Rachel Roth / Roundup
I hate Valentine’s Day.
At least I think I do.
It’s a holiday that is impossible to celebrate without agony, regardless of your relationship status.
On the one hand, I strongly believe that the entire fête was created by greeting card companies, then perpetuated by chocolatiers, restaurants, flower factories and the like. They exploit our desire to be loved and romanced by making us feel that our lives are less complete if we don’t acknowledge this farcical day.
I would much rather my boyfriend, James, shower me with love, affection and presents on a day that does not mandate it. Receiving flowers, a mix-tape, candy — chocolate covered Gummy Bears, please — for no reason is a lot more significant when he does it without being prompted.
But what if he does nothing in observance? When I was in my first “serious” relationship, I made a big show of how ridiculous I thought Valentine’s Day was. When the 14th arrived, I waited for something, anything, to acknowledge how much I was loved and adored.
I got nothing. It stung.
Yes, I told him I thought Valentine’s Day was ludicrous, but after being neglected, I realized it wasn’t as silly as I previously thought.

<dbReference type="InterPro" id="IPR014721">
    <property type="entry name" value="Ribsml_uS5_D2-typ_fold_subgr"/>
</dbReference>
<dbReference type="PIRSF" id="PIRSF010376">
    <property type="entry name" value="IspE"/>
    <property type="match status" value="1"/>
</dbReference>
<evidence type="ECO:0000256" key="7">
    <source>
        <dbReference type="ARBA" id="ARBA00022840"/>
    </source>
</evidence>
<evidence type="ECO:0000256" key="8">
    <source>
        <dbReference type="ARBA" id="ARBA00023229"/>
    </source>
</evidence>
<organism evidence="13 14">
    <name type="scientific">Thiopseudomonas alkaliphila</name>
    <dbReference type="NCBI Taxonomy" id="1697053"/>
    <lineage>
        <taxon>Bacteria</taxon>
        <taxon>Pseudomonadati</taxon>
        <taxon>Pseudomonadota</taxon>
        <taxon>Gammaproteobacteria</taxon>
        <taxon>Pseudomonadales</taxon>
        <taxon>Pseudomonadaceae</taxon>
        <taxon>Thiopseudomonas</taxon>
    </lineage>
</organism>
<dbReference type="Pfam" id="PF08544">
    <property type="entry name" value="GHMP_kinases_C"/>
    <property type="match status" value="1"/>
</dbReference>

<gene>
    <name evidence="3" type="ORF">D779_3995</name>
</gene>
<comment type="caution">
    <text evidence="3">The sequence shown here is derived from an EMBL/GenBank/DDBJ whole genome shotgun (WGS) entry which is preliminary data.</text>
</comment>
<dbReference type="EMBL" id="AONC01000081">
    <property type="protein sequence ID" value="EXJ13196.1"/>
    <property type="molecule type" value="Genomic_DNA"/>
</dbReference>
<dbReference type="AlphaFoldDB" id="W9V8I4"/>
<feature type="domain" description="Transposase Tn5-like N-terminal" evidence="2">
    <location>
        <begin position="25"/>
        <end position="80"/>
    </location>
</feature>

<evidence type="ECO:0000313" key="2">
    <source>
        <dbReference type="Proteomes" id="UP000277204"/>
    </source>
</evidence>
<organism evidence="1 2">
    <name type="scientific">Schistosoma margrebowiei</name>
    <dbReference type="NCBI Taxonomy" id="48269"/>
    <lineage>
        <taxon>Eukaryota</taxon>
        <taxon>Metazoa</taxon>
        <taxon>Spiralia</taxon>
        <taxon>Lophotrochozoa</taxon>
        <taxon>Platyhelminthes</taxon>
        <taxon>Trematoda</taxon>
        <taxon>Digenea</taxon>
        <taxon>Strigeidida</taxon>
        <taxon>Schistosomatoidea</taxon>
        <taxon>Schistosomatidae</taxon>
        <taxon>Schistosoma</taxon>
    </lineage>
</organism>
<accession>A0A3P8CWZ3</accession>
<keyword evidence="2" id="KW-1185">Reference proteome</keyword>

Years later, Valentine’s Day was again approaching. I was in a new-ish relationship. We’d gone on dates fairly regularly for about a month, possibly on the road to serious, possibly not.
I nearly had a coronary trying to determine proper Valentine’s Day etiquette. I was consumed with it!
“Should I do something for him?”
“Was he going to do something for me?”
“What if one of us did something and the other didn’t? Furthermore, what gift says; ‘I think I like you, but I’m not sure yet?'”
Truthfully, every year when Feb. 14 rolls around I would rather be single… even though Hallmark tries to make the unattached members of the population feel like social pariahs.
My favorite Valentine’s Day memory is of my sister, my best friend and, I sans boyfriends, making chocolate covered strawberries, drinking champagne and laughing at all of the fools spending considerable amounts of money on prix fixed menus. It was the first time I didn’t feel anxiety regarding how to spend the evening.
Frivolous or not, experience has taught me that this holiday isn’t going anywhere. The trick is to spend it with people whom you enjoy.
This year, James and I have decided that we are going to celebrate Anti-Valentine’s Day.
We debated dressing up in Halloween costumes and going Trick-or-Treating, but I think we may settle for making dinner and watching movies at home. Romantic comedies are banned, of course.